Fashion victim? Woman hospitalized for squatting in skinny jeans
An Australian woman almost became a literal fashion victim when her choice to wear "skinny jeans" while helping a family member move landed her in hospital.
The 35-year-old woman had been assigned to emptying some lower kitchen cupboards and spent several hours squatting down. She remembered her jeans had felt increasingly tight as the day went on and her legs getting tingly.
By the time she left that evening, she could barely feel her feet. While trying to walk home through a park, she tripped and fell. Unable to stand, it took her several hours to crawl to a nearby road and hail down help.
She hailed a cab driver, who took her to the Royal Adelaide Hospital, where neurologist Dr. Thomas Kimber took over her care.
"When she arrived, her calves were massively swollen – so much so that they had to cut her jeans from her body. They weren't able to remove them any other way," he told CTVNews.ca by phone.
Kimber's team soon determined that the tight jeans, combined with the hours of squatting, had cut blood supply off to the woman's calf muscles, causing them to swell – a condition known as compartment syndrome.
"As the calf muscles swelled, they compressed the two main nerves of the lower legs: the peroneal nerve and the tibial nerve, which supply sensation to the ankles and the feet," he said.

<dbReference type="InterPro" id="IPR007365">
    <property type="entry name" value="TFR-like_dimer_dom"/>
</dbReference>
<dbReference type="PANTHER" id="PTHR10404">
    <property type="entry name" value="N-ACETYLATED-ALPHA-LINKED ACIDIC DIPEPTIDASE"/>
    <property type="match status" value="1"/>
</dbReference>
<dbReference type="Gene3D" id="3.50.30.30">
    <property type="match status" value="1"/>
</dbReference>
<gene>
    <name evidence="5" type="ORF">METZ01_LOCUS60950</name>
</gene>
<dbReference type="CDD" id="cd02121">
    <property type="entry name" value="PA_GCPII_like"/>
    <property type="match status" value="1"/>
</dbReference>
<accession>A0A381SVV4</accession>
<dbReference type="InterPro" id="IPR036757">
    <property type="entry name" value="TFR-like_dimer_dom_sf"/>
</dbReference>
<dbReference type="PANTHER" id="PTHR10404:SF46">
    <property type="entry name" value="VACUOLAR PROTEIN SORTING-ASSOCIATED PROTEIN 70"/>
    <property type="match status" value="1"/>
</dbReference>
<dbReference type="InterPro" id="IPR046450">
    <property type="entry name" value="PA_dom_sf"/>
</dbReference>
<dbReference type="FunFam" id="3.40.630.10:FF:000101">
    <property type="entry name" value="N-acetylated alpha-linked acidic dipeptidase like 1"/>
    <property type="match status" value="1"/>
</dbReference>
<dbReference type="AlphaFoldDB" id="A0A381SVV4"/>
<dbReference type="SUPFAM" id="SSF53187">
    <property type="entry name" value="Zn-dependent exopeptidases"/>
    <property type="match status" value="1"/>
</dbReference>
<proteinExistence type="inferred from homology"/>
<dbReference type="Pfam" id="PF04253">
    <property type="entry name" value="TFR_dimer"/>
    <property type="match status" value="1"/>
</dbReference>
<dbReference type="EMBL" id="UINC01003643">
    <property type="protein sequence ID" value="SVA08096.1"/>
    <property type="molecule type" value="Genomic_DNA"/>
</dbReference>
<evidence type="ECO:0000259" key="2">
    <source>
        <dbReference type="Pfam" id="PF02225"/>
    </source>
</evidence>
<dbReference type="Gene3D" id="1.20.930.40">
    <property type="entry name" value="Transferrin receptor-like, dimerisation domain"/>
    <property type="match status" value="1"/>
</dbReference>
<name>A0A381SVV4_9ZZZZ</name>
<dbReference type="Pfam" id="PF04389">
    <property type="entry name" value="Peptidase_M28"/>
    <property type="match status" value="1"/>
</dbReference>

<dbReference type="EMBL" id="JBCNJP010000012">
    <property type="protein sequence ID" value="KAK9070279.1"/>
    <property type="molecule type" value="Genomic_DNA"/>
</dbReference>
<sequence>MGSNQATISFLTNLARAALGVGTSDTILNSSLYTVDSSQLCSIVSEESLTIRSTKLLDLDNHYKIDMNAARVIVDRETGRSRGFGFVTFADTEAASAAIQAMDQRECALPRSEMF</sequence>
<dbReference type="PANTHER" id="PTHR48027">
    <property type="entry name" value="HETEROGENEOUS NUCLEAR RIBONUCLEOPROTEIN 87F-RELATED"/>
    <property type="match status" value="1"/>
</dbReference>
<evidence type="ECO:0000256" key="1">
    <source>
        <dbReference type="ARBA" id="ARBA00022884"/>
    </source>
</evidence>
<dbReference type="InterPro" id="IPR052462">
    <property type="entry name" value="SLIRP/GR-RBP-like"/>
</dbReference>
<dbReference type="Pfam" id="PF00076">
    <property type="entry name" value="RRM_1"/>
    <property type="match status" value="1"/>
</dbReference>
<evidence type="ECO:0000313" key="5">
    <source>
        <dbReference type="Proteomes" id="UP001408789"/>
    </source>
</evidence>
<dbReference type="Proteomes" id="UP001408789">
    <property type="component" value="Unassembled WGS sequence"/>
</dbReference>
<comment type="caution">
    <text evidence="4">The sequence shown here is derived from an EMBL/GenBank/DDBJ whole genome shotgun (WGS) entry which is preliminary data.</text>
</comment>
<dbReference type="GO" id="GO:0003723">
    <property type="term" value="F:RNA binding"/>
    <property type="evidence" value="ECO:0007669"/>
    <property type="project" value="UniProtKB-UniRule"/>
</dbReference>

The muscles in her legs were so damaged from the cut-off blood supply that they started breaking down and releasing proteins into the blood, called rhabdomyolysis.
"The proteins can potentially damage the kidneys so she had to be on an IV drip to help flush those out. Fortunately, she didn't suffer any kidney damage," he said.
The woman's damaged nerves left her unable to walk unassisted for four days, when she was finally allowed to go home.
Kimber says he had never heard of anyone sustaining leg damage from skinny jeans, and he submitted a report that has been published online in the Journal of Neurology Neurosurgery & Psychiatry.
Prolonged squatting is already known to be dangerous; it has even led to a phenomenon called "strawberry pickers' neuropathy," characterized by nerve damage in those squatting to pick berries.
But Kimber believes the woman's tight, skinny jeans appear to have made the problem of squatting worse by further compressing her muscles.
"There was no capacity for the jeans to stretch, so there was nowhere for the muscles to go but inward. The jeans couldn't accommodate the swelling," he said.
The lesson from this woman's story is fairly simple, says Kimber: skinny jeans and squatting don't mix.
"If you're going to wear skinny jeans, don't go do a job that involves prolonged squatting," Kimber advises.
"And if you wear these jeans and get numbness and tingling, you should definitely get up and walk around to get the blood moving to prevent this from happening to you."